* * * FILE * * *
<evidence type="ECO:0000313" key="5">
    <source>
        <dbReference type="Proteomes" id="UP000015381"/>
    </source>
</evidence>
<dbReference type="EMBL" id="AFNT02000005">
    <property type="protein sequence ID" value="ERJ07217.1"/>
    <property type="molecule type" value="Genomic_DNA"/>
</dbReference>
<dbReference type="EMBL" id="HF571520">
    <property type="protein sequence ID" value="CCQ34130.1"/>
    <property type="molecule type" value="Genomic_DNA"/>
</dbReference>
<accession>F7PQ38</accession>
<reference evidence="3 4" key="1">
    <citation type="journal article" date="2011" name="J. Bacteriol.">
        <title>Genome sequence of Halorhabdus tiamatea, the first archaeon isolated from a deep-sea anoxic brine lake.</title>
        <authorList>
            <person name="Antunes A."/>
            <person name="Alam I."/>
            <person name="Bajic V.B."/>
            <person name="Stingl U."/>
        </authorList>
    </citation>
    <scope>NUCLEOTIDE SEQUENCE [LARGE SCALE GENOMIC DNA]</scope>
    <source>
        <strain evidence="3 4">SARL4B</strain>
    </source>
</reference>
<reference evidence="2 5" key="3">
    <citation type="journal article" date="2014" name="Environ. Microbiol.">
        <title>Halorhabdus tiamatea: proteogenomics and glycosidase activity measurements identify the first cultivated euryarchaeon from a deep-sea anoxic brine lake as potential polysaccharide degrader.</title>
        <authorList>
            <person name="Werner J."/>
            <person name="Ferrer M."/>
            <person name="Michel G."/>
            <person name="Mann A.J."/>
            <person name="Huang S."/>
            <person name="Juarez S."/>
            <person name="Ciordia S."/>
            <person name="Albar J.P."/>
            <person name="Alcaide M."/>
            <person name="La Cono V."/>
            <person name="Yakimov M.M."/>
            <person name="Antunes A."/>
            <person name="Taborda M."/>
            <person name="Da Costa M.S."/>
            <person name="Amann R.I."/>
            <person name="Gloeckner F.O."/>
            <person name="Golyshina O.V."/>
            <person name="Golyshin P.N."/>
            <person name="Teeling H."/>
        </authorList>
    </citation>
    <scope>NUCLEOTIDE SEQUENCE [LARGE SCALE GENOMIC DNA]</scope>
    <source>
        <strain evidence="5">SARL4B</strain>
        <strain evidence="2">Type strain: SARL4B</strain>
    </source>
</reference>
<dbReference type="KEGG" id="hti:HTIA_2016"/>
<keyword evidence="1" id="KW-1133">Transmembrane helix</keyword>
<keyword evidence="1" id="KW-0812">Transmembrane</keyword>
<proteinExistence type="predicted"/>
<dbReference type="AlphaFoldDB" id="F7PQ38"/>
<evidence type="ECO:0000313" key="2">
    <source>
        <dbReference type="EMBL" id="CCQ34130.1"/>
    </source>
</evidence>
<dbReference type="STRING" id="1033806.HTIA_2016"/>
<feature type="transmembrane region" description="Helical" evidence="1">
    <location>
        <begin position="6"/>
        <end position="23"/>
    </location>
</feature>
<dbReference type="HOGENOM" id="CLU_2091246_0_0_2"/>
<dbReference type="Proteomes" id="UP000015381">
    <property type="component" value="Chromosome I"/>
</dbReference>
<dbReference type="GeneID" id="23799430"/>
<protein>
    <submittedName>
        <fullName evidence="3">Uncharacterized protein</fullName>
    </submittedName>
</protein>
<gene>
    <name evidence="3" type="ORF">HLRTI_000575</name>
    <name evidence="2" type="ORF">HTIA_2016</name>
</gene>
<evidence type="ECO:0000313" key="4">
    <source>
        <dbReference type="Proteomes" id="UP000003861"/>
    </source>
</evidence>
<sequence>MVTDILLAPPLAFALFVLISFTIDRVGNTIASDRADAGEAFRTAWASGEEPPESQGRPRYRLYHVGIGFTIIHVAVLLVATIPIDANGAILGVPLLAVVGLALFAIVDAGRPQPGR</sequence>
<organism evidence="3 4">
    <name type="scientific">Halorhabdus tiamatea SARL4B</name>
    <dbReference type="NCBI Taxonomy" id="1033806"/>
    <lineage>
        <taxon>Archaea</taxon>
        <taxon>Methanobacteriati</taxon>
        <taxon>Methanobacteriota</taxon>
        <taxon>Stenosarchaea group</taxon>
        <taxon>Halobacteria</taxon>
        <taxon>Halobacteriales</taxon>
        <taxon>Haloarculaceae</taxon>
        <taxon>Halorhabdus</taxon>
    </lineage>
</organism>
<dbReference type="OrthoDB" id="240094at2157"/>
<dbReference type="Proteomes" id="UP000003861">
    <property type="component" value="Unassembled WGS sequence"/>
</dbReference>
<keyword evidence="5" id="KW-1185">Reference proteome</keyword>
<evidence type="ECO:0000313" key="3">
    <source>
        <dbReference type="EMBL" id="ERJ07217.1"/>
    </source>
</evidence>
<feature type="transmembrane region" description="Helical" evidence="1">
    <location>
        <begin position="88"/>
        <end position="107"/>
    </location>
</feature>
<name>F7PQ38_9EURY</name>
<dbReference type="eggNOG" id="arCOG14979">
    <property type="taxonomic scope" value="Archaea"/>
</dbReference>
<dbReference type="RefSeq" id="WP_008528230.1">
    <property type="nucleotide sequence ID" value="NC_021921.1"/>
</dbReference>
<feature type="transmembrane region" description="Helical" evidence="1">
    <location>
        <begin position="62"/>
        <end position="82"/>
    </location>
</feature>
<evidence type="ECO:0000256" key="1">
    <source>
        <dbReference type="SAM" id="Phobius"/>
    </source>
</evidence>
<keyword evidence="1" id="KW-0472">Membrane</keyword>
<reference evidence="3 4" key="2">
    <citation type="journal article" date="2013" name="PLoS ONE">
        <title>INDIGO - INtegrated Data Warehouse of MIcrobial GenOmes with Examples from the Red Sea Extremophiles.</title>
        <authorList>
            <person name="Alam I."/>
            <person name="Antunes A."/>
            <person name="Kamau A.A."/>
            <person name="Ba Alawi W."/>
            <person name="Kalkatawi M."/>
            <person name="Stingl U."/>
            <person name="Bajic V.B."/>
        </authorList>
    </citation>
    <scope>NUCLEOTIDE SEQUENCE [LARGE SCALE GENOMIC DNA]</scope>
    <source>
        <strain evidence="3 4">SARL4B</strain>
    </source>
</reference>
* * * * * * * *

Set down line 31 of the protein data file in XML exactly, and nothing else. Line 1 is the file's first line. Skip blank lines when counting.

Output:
    <citation type="journal article" date="2014" name="Environ. Microbiol.">